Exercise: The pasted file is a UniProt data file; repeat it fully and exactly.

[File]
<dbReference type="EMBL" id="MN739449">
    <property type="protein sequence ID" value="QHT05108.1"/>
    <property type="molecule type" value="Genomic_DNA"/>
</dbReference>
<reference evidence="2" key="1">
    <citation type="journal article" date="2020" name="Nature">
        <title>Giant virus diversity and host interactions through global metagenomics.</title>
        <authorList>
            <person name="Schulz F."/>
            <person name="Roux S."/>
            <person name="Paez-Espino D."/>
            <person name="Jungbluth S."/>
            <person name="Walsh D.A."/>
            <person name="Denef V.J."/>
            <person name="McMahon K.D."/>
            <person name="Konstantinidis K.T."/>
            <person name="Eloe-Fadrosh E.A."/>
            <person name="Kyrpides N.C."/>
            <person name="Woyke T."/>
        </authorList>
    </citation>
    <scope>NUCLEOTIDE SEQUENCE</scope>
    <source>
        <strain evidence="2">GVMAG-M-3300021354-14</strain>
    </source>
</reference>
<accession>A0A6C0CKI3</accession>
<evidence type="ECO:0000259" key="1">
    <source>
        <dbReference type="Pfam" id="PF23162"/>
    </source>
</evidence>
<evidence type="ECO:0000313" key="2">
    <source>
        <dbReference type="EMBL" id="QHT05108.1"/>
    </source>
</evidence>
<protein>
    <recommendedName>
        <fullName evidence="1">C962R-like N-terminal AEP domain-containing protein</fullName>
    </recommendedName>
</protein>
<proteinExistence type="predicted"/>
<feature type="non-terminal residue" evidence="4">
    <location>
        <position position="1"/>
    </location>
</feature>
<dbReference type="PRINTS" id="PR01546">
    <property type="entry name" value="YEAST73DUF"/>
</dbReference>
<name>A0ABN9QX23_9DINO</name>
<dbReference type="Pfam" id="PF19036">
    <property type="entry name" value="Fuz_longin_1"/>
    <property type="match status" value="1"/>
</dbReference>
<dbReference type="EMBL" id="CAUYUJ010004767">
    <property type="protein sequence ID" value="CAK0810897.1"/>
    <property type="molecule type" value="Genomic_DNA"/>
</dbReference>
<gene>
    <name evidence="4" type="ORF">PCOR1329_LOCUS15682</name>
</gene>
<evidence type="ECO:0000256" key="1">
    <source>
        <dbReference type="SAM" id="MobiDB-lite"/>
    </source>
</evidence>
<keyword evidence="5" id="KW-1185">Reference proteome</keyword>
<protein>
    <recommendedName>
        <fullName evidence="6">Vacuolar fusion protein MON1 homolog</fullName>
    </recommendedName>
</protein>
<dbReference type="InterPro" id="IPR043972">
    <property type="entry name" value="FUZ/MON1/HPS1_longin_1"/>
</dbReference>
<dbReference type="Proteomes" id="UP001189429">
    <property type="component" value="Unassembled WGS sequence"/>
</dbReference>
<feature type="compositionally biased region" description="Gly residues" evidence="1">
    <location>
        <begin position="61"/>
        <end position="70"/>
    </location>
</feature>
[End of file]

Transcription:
<dbReference type="EMBL" id="MN739449">
    <property type="protein sequence ID" value="QHT05108.1"/>
    <property type="molecule type" value="Genomic_DNA"/>
</dbReference>
<reference evidence="2" key="1">
    <citation type="journal article" date="2020" name="Nature">
        <title>Giant virus diversity and host interactions through global metagenomics.</title>
        <authorList>
            <person name="Schulz F."/>
            <person name="Roux S."/>
            <person name="Paez-Espino D."/>
            <person name="Jungbluth S."/>
            <person name="Walsh D.A."/>
            <person name="Denef V.J."/>
            <person name="McMahon K.D."/>
            <person name="Konstantinidis K.T."/>
            <person name="Eloe-Fadrosh E.A."/>
            <person name="Kyrpides N.C."/>
            <person name="Woyke T."/>
        </authorList>
    </citation>
    <scope>NUCLEOTIDE SEQUENCE</scope>
    <source>
        <strain evidence="2">GVMAG-M-3300021354-14</strain>
    </source>
</reference>
<accession>A0A6C0CKI3</accession>
<evidence type="ECO:0000259" key="1">
    <source>
        <dbReference type="Pfam" id="PF23162"/>
    </source>
</evidence>
<evidence type="ECO:0000313" key="2">
    <source>
        <dbReference type="EMBL" id="QHT05108.1"/>
    </source>
</evidence>
<protein>
    <recommendedName>
        <fullName evidence="1">C962R-like N-terminal AEP domain-containing protein</fullName>
    </recommendedName>
</protein>
<proteinExistence type="predicted"/>
<feature type="non-terminal residue" evidence="4">
    <location>
        <position position="1"/>
    </location>
</feature>
<dbReference type="PRINTS" id="PR01546">
    <property type="entry name" value="YEAST73DUF"/>
</dbReference>
<name>A0ABN9QX23_9DINO</name>
<dbReference type="Pfam" id="PF19036">
    <property type="entry name" value="Fuz_longin_1"/>
    <property type="match status" value="1"/>
</dbReference>
<dbReference type="EMBL" id="CAUYUJ010004767">
    <property type="protein sequence ID" value="CAK0810897.1"/>
    <property type="molecule type" value="Genomic_DNA"/>
</dbReference>
<gene>
    <name evidence="4" type="ORF">PCOR1329_LOCUS15682</name>
</gene>
<evidence type="ECO:0000256" key="1">
    <source>
        <dbReference type="SAM" id="MobiDB-lite"/>
    </source>
</evidence>
<keyword evidence="5" id="KW-1185">Reference proteome</keyword>
<protein>
    <recommendedName>
        <fullName evidence="6">Vacuolar fusion protein MON1 homolog</fullName>
    </recommendedName>
</protein>
<dbReference type="InterPro" id="IPR043972">
    <property type="entry name" value="FUZ/MON1/HPS1_longin_1"/>
</dbReference>
<dbReference type="Proteomes" id="UP001189429">
    <property type="component" value="Unassembled WGS sequence"/>
</dbReference>
<feature type="compositionally biased region" description="Gly residues" evidence="1">
    <location>
        <begin position="61"/>
        <end position="70"/>
    </location>
</feature>